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This is in contrast to the beer bottles and wine glasses that have a certain length to the size of the bottle or the stem of the glass. Besides, they are mellow drinks. “Amateurs, huh?”, the Okinawans must be thinking.

Transformed into Various Drink: Extremely Versatile

You’ve already seen the extent of the versatility of awamori. Honestly, you can do much more with it.

Drinking it straight, on the rocks or diluted with water may not be the best way for everyone. This flexile drink simply calls for and gives room for experimentation.

You can make brilliant, mouth-watering cocktails. Its high alcohol content and strong flavours allow for it to be on par with other alcohol like vodka or gin.

Source: Unsplash

Consuming it as sangria seems to be the most favoured way of drinking awamori island sake these days. 

Topping it off with freshly cut berries, citruses and mint and letting it sit for about two days really brings out the flavour. The decoction can be mixed with soda or water or had on the rocks. 

For a traditional Okinawan flavour, the awamori island sake is to be had with blue curaçao, fruit liqueur and pineapple juice.

This fancy mixture is labelled as the Southern island Okinawa. If you like the way it sounds, just head into any Okinawan eatery restaurant and order one of these!

Low Calorie and Sugar: Guilt-Free Drink

The sound of awamori is bringing me close to drool now. But I’m not worried about liking it too much because it’s practically harmless. 

Awamori island sake is completely sugar-free and even free of protein because of its distilled nature. When you mix it with water, it is 40 calories less than what you’d consume with a small peg of brandy.

If fact, forget about being unhealthy, it actually has health benefits. Controlled consumption of awamori aids in the prevention of strokes and blood circulation-related conditions. 

The awamori island sake has a fibrinolytic enzyme that helps in regulating blood circulation in the body. No wonder it is called Okinawa’s diet drink.

Pairing Awamori with Food

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Here, I am not only talking about it as a drink to pair with your food but as an actual ingredient that goes into preparing an exotic dish. It could add a certain rich, exclusive flavour to your pasta or sausage upon being cooked with awamori island sake.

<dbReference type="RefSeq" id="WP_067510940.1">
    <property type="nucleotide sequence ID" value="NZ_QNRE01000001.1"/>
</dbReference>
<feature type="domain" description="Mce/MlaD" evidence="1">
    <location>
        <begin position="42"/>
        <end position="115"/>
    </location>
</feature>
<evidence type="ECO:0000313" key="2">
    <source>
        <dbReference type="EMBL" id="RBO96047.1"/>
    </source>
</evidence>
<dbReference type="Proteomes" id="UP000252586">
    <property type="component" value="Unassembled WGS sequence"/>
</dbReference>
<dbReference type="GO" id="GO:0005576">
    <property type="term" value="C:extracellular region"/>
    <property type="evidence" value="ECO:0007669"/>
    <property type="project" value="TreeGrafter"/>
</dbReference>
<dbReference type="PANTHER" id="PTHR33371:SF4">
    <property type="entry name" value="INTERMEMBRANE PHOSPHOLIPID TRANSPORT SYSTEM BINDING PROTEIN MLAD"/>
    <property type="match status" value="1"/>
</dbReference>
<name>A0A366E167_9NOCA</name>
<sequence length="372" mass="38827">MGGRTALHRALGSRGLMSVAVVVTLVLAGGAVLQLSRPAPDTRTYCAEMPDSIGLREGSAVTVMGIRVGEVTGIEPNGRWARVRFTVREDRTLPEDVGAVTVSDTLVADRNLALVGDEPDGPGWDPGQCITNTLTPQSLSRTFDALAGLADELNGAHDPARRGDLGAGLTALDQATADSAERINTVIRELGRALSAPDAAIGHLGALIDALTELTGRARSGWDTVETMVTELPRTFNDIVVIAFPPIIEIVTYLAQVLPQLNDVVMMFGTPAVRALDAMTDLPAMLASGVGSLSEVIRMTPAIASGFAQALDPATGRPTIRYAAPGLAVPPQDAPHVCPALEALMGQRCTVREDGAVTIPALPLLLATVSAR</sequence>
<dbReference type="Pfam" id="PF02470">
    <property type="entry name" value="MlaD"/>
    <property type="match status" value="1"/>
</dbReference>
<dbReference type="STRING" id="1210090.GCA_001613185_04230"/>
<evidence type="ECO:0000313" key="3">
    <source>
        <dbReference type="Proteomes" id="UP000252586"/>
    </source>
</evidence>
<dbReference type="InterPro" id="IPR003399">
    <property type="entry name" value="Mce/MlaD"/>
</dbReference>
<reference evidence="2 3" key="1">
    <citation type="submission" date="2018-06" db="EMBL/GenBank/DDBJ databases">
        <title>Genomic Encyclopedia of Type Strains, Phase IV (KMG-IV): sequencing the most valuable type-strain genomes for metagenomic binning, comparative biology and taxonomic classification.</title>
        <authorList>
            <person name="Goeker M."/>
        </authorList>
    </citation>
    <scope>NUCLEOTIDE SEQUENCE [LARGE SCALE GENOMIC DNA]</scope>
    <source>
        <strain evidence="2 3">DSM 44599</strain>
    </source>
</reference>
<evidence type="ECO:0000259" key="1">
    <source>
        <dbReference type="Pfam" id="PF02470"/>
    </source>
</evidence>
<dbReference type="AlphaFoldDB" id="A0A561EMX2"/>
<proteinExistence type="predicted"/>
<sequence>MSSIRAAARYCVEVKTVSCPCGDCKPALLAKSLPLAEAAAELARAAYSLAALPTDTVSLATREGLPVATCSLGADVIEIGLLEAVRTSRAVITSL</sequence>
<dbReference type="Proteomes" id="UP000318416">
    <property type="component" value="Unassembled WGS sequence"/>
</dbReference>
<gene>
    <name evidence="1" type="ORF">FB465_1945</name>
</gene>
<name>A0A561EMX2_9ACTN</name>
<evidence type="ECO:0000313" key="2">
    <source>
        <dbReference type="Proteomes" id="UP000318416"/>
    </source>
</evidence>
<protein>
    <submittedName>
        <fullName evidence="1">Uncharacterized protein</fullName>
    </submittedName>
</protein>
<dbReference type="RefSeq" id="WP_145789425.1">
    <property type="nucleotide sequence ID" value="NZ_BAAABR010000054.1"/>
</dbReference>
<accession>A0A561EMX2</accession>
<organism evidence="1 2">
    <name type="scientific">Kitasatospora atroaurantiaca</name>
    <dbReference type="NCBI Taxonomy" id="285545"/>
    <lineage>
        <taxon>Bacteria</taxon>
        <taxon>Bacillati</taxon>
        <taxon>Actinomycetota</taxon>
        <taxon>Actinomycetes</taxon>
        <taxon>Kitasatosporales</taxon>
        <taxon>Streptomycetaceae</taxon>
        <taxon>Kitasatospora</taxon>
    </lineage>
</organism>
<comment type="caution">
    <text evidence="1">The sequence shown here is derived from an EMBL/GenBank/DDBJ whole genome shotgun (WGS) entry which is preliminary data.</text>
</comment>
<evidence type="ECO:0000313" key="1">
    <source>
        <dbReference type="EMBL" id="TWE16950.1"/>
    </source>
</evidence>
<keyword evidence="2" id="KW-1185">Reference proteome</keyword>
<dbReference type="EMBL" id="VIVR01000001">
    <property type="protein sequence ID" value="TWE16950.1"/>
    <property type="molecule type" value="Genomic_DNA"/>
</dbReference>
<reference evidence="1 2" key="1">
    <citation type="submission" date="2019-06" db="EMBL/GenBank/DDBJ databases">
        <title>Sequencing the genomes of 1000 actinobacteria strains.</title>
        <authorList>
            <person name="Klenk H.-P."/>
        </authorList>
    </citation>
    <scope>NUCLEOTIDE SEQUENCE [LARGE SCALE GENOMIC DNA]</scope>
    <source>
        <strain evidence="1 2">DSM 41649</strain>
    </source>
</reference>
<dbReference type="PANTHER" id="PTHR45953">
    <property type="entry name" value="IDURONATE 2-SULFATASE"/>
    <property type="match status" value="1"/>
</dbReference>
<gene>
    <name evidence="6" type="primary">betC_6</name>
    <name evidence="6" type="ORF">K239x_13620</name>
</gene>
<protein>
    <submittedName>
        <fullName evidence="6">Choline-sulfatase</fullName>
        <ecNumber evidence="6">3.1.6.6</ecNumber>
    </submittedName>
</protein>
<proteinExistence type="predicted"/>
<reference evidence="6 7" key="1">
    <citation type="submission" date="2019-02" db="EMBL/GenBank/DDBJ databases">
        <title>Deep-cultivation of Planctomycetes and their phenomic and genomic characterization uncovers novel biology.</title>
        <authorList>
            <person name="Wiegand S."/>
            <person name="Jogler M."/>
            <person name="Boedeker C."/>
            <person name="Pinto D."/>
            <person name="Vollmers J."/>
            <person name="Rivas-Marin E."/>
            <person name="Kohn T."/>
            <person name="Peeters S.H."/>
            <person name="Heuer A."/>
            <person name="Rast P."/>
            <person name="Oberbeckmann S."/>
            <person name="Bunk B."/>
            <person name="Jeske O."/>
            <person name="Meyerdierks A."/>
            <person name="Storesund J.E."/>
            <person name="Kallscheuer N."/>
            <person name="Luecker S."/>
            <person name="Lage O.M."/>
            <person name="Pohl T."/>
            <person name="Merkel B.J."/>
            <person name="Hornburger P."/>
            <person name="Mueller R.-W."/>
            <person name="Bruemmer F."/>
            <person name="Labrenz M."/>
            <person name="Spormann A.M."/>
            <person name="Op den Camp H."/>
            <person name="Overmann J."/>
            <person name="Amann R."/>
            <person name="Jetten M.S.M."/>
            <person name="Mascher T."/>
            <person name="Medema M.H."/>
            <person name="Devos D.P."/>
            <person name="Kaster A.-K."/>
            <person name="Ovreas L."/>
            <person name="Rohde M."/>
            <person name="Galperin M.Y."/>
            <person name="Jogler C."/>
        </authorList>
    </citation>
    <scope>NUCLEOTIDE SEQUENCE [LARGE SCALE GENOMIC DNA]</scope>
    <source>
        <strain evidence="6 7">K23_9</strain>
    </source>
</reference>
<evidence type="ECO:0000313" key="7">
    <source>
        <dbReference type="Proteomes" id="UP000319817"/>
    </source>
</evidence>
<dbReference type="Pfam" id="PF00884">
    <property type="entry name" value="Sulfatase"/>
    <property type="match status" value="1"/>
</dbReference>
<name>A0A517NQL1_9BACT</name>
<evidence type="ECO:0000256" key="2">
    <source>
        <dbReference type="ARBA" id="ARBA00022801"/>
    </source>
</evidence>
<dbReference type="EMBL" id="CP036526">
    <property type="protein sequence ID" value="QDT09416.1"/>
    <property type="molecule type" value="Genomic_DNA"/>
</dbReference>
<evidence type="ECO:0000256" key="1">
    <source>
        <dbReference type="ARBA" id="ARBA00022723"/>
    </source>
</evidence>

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 This Okinawan wonder has a certain malleability to it that automatically adjusts itself to the dish you’re adding it to, and in fact, brings out the flavours even more.

Awamori Vs Sake 

Awamori is referred to as “Okinawan Sake” as well as “Island Sake” which is why people often think that they’re the same thing. However, they’re quite different from each other. Here’s a quick comparison of Awamori vs sake that will tell you how these drinks are different. 

Awamori is quite strong with regard to alcohol content as compared to normal sake. The formal has about 40% alcohol percentage by volume whereas Sake has only 14%-16% ABV. The cultural difference between the two is based on how they’re served. 

Awamori is always served in small clay cups called chibugawa whereas Sake can be served in ceramic cups (choko or sakazuki) or wine glasses at times. The main difference lies in their making process. Awamori is distilled just like gin or whiskey and sake is fermented.

Okinawan Awamori Island Sake: FAQs

Is awamori the same as sake?

Awamori is a distilled spirit made from rice whereas sake is only made from rice, and it is not distilled but fermented. So, Awamori is a type of sake.

How do you drink Awamori?

Awamori is a variety of Japanese distilled alcoholic beverages made from long grain rice and is thought to be the oldest distilled beverage in Japan. Awamori is typically distilled to 40% alcohol by volume. When served, most people add a few drops of water or add ice to lower the alcohol content to around 30% or drink it straight from the bottle. You can also mix it with soda and a little bit of water or just drink it straight.

What is the difference between Awamori and Shochu?

Awamori is a distilled spirit typically made from rice, and is native to Okinawa, southern Japan. Shochu is a Japanese distilled spirit, typically made from barley, sweet potatoes, buckwheat or rice, and is native to the island of Kyushu.

Awamori Drink

Cheers your Awamori Island drink with friends and fam on the best occasion and have an authentic taste of Japan!

Also Read: 

  1. List of Japanese Beers
  2. List Of Japanese Craft Breweries